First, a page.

A stellar group of philosophers offer new works on themes from the great philosophy of Wittgenstein, honoring one of his most eminent interpreters David Pears. This collection covers both the early and the later work of Wittgenstein, relating it to current debates in philosophy. Topics discussed include solipsism, ostension, rules, necessity, privacy, and consciousness.
In this compelling analysis David Pears examines the foundations of Hume's theory of the mind as presented in the first book of the Treatise. Past studies have tended to take one of two extreme views: that Hume relies exclusively on a theory of meaning, or that he relies exclusively on a theory of truth and evidence. Steering a middle course between these positions, Pears argues that Hume's theory of ideas serves both functions. He examines in detail its application to three (...) difficult problems: causation, personal identity, and sense perception. Hume's solutions, Pears argues, are not theories that can be given a place in standard classification of philosophical theories, but rather depend upon a subtle form of naturalism not altogether unlike Wittgenstein's naturalism. A clearly written and argued study, Hume's System will be of special interest to students and scholars of the history of philosophy. (shrink)
In this volume, Pears examines the internal organization of Wittgenstein's thought and the origins of his philosophy to provide unusually clear insight into the philosopher's ideas. Part I surveys the whole of Wittgenstein's work, while Part II details the central concepts of his early system; both reveal how the details of Wittgenstein's work fit into its general pattern.
This book is about self-deception and lack of self-control or wishful thinking and acting against one's own better judgement. Steering a course between the skepticism of philosophers, who find the conscious defiance of reason too paradoxical, and the tolerant empiricism of psychologists, it compares the two kinds of irrationality, and relates the conclusions drawn to the views of Freud, cognitive psychologists, and such philosophers as Aristotle, Anscombe, Hare and Davidson.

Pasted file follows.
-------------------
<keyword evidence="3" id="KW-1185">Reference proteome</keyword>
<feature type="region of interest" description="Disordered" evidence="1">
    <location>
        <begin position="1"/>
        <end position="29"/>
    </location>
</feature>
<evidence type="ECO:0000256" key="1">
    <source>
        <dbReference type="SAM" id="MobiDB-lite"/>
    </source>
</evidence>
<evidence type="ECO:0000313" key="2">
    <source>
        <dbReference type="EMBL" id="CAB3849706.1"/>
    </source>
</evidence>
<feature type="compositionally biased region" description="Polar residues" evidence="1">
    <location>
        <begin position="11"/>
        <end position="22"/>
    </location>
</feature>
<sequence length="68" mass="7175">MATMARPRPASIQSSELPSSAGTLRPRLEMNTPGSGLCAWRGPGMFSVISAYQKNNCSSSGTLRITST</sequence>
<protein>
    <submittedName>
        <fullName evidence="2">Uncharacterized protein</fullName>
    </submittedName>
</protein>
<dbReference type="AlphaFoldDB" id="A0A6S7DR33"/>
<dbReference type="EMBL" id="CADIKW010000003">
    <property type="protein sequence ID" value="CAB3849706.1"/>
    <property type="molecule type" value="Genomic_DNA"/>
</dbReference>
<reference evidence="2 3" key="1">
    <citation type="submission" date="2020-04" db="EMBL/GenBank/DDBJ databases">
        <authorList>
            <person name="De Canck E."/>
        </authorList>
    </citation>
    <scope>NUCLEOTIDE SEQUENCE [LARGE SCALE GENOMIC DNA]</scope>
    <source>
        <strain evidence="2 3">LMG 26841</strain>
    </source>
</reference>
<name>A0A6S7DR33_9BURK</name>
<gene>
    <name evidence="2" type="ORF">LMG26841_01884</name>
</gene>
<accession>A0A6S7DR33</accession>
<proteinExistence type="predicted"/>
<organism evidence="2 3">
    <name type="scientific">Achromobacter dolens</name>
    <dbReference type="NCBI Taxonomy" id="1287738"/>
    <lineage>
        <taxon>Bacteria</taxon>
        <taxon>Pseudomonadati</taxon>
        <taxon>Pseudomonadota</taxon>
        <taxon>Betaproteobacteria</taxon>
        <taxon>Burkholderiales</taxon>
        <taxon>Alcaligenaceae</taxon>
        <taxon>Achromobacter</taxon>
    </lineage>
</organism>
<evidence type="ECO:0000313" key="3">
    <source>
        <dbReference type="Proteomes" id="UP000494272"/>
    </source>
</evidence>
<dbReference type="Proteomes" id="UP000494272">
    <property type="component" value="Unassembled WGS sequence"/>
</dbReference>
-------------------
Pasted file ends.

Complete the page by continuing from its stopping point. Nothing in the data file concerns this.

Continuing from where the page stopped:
Ludwig Wittgenstein was born in Vienna in 1889 and died in Cambridge in 1951. He studied engineering, first in Berlin and then in Manchester, and he soon began to ask himself philosophical questions about the foundations of mathematics. What are numbers? What sort of truth does a mathematical equation possess? What is the force of proof in pure mathematics? In order to find the answers to such questions, he went to Cambridge in 1911 to work with Russell, who had just (...) produced in collaboration with Whitehead (1861-1947) Principia Mathematica (1910-1913), a monumental treatise which bases mathematics on logic. But on what is logic based? Wittgenstein's attempt to answer this question convinced Russell that he was a genius. During the 1914-8 war he served in the Austrian army and in spare moments continued the work on the foundations of logic which he had begun in 1912. His war-time journal, Notebook s 1914-16 (1961), reveals the development of his ideas more clearly that the final version, Tractatus Logico- Philosophicus, which he published in the early 1920s. (shrink)